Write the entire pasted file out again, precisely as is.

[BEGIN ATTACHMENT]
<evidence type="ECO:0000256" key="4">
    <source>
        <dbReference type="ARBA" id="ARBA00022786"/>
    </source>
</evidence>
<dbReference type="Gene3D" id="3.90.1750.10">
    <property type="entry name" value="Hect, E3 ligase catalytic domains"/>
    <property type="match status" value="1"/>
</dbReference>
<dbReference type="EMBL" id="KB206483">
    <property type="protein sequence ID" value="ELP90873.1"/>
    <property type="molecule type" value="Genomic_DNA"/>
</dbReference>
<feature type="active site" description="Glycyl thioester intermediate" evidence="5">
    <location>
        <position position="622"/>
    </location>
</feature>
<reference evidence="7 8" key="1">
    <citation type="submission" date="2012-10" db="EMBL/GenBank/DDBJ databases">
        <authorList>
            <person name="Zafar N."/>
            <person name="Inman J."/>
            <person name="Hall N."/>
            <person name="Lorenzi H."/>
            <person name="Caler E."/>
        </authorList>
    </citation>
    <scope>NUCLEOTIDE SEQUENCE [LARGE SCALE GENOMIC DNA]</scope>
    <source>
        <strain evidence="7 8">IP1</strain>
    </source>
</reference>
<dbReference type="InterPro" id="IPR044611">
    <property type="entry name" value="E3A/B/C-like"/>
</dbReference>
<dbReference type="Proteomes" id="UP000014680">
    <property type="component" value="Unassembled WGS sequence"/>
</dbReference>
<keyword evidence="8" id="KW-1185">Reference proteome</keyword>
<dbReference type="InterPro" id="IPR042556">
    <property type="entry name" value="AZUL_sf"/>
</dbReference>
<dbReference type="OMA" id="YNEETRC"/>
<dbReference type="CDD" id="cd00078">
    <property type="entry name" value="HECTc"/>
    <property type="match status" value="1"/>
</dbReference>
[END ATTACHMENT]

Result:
<evidence type="ECO:0000256" key="4">
    <source>
        <dbReference type="ARBA" id="ARBA00022786"/>
    </source>
</evidence>
<dbReference type="Gene3D" id="3.90.1750.10">
    <property type="entry name" value="Hect, E3 ligase catalytic domains"/>
    <property type="match status" value="1"/>
</dbReference>
<dbReference type="EMBL" id="KB206483">
    <property type="protein sequence ID" value="ELP90873.1"/>
    <property type="molecule type" value="Genomic_DNA"/>
</dbReference>
<feature type="active site" description="Glycyl thioester intermediate" evidence="5">
    <location>
        <position position="622"/>
    </location>
</feature>
<reference evidence="7 8" key="1">
    <citation type="submission" date="2012-10" db="EMBL/GenBank/DDBJ databases">
        <authorList>
            <person name="Zafar N."/>
            <person name="Inman J."/>
            <person name="Hall N."/>
            <person name="Lorenzi H."/>
            <person name="Caler E."/>
        </authorList>
    </citation>
    <scope>NUCLEOTIDE SEQUENCE [LARGE SCALE GENOMIC DNA]</scope>
    <source>
        <strain evidence="7 8">IP1</strain>
    </source>
</reference>
<dbReference type="InterPro" id="IPR044611">
    <property type="entry name" value="E3A/B/C-like"/>
</dbReference>
<dbReference type="Proteomes" id="UP000014680">
    <property type="component" value="Unassembled WGS sequence"/>
</dbReference>
<keyword evidence="8" id="KW-1185">Reference proteome</keyword>
<dbReference type="InterPro" id="IPR042556">
    <property type="entry name" value="AZUL_sf"/>
</dbReference>
<dbReference type="OMA" id="YNEETRC"/>
<dbReference type="CDD" id="cd00078">
    <property type="entry name" value="HECTc"/>
    <property type="match status" value="1"/>
</dbReference>